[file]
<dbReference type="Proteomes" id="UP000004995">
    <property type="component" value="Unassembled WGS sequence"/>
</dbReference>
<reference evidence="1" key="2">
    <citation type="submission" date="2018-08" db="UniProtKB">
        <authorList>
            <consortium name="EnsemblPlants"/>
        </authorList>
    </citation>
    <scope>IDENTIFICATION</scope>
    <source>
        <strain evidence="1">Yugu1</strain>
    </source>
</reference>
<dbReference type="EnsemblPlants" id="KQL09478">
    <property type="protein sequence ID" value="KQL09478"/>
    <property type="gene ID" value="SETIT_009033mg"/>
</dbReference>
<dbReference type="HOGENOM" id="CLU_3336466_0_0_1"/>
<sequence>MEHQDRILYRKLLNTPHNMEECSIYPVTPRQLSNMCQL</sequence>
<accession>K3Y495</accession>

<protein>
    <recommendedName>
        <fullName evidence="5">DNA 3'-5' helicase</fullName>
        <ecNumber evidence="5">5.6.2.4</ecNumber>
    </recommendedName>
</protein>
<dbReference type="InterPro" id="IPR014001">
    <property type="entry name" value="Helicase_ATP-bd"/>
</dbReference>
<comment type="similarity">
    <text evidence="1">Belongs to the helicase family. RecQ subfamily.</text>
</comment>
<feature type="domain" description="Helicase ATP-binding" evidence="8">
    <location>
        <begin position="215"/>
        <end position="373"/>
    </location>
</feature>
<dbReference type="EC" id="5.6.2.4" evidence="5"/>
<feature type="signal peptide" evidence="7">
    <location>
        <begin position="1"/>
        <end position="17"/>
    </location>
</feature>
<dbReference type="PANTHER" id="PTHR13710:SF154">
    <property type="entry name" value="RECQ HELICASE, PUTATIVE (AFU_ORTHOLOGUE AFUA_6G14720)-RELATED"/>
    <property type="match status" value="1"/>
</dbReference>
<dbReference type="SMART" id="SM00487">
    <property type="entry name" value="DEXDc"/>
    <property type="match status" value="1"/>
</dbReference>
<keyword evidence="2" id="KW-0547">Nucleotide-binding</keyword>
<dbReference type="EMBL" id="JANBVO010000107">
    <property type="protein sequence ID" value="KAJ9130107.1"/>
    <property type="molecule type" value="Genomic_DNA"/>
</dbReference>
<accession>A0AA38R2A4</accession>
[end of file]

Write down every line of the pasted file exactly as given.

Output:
<dbReference type="Proteomes" id="UP000004995">
    <property type="component" value="Unassembled WGS sequence"/>
</dbReference>
<reference evidence="1" key="2">
    <citation type="submission" date="2018-08" db="UniProtKB">
        <authorList>
            <consortium name="EnsemblPlants"/>
        </authorList>
    </citation>
    <scope>IDENTIFICATION</scope>
    <source>
        <strain evidence="1">Yugu1</strain>
    </source>
</reference>
<dbReference type="EnsemblPlants" id="KQL09478">
    <property type="protein sequence ID" value="KQL09478"/>
    <property type="gene ID" value="SETIT_009033mg"/>
</dbReference>
<dbReference type="HOGENOM" id="CLU_3336466_0_0_1"/>
<sequence>MEHQDRILYRKLLNTPHNMEECSIYPVTPRQLSNMCQL</sequence>
<accession>K3Y495</accession>

<protein>
    <recommendedName>
        <fullName evidence="5">DNA 3'-5' helicase</fullName>
        <ecNumber evidence="5">5.6.2.4</ecNumber>
    </recommendedName>
</protein>
<dbReference type="InterPro" id="IPR014001">
    <property type="entry name" value="Helicase_ATP-bd"/>
</dbReference>
<comment type="similarity">
    <text evidence="1">Belongs to the helicase family. RecQ subfamily.</text>
</comment>
<feature type="domain" description="Helicase ATP-binding" evidence="8">
    <location>
        <begin position="215"/>
        <end position="373"/>
    </location>
</feature>
<dbReference type="EC" id="5.6.2.4" evidence="5"/>
<feature type="signal peptide" evidence="7">
    <location>
        <begin position="1"/>
        <end position="17"/>
    </location>
</feature>
<dbReference type="PANTHER" id="PTHR13710:SF154">
    <property type="entry name" value="RECQ HELICASE, PUTATIVE (AFU_ORTHOLOGUE AFUA_6G14720)-RELATED"/>
    <property type="match status" value="1"/>
</dbReference>
<dbReference type="SMART" id="SM00487">
    <property type="entry name" value="DEXDc"/>
    <property type="match status" value="1"/>
</dbReference>
<keyword evidence="2" id="KW-0547">Nucleotide-binding</keyword>
<dbReference type="EMBL" id="JANBVO010000107">
    <property type="protein sequence ID" value="KAJ9130107.1"/>
    <property type="molecule type" value="Genomic_DNA"/>
</dbReference>
<accession>A0AA38R2A4</accession>